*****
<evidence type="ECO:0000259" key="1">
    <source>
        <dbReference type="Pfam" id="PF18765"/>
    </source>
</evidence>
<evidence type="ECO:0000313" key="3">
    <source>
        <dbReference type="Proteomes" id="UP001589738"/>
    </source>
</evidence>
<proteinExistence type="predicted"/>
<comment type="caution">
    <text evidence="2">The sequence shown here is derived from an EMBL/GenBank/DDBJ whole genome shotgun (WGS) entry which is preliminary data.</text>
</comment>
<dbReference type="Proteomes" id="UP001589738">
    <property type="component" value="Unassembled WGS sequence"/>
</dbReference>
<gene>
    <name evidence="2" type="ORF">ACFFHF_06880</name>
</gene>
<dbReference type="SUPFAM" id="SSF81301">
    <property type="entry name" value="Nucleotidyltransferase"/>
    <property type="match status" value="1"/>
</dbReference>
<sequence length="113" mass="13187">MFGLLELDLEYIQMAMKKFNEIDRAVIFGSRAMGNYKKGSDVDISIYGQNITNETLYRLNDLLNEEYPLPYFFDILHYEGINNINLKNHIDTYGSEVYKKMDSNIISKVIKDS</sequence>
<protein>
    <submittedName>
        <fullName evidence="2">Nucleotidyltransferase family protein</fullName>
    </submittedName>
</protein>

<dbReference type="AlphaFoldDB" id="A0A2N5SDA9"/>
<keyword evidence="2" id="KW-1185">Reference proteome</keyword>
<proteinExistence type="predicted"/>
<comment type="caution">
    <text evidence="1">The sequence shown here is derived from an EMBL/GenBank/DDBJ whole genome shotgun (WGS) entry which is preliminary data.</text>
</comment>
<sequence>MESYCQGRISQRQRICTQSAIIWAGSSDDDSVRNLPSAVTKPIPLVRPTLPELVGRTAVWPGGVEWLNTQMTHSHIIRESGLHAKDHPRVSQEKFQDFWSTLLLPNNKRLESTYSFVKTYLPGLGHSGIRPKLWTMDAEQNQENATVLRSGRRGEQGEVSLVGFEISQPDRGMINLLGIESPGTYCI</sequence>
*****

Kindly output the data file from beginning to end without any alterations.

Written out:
<evidence type="ECO:0000259" key="1">
    <source>
        <dbReference type="Pfam" id="PF18765"/>
    </source>
</evidence>
<evidence type="ECO:0000313" key="3">
    <source>
        <dbReference type="Proteomes" id="UP001589738"/>
    </source>
</evidence>
<proteinExistence type="predicted"/>
<comment type="caution">
    <text evidence="2">The sequence shown here is derived from an EMBL/GenBank/DDBJ whole genome shotgun (WGS) entry which is preliminary data.</text>
</comment>
<dbReference type="Proteomes" id="UP001589738">
    <property type="component" value="Unassembled WGS sequence"/>
</dbReference>
<gene>
    <name evidence="2" type="ORF">ACFFHF_06880</name>
</gene>
<dbReference type="SUPFAM" id="SSF81301">
    <property type="entry name" value="Nucleotidyltransferase"/>
    <property type="match status" value="1"/>
</dbReference>
<sequence length="113" mass="13187">MFGLLELDLEYIQMAMKKFNEIDRAVIFGSRAMGNYKKGSDVDISIYGQNITNETLYRLNDLLNEEYPLPYFFDILHYEGINNINLKNHIDTYGSEVYKKMDSNIISKVIKDS</sequence>
<protein>
    <submittedName>
        <fullName evidence="2">Nucleotidyltransferase family protein</fullName>
    </submittedName>
</protein>

<dbReference type="AlphaFoldDB" id="A0A2N5SDA9"/>
<keyword evidence="2" id="KW-1185">Reference proteome</keyword>
<proteinExistence type="predicted"/>
<comment type="caution">
    <text evidence="1">The sequence shown here is derived from an EMBL/GenBank/DDBJ whole genome shotgun (WGS) entry which is preliminary data.</text>
</comment>
<sequence>MESYCQGRISQRQRICTQSAIIWAGSSDDDSVRNLPSAVTKPIPLVRPTLPELVGRTAVWPGGVEWLNTQMTHSHIIRESGLHAKDHPRVSQEKFQDFWSTLLLPNNKRLESTYSFVKTYLPGLGHSGIRPKLWTMDAEQNQENATVLRSGRRGEQGEVSLVGFEISQPDRGMINLLGIESPGTYCI</sequence>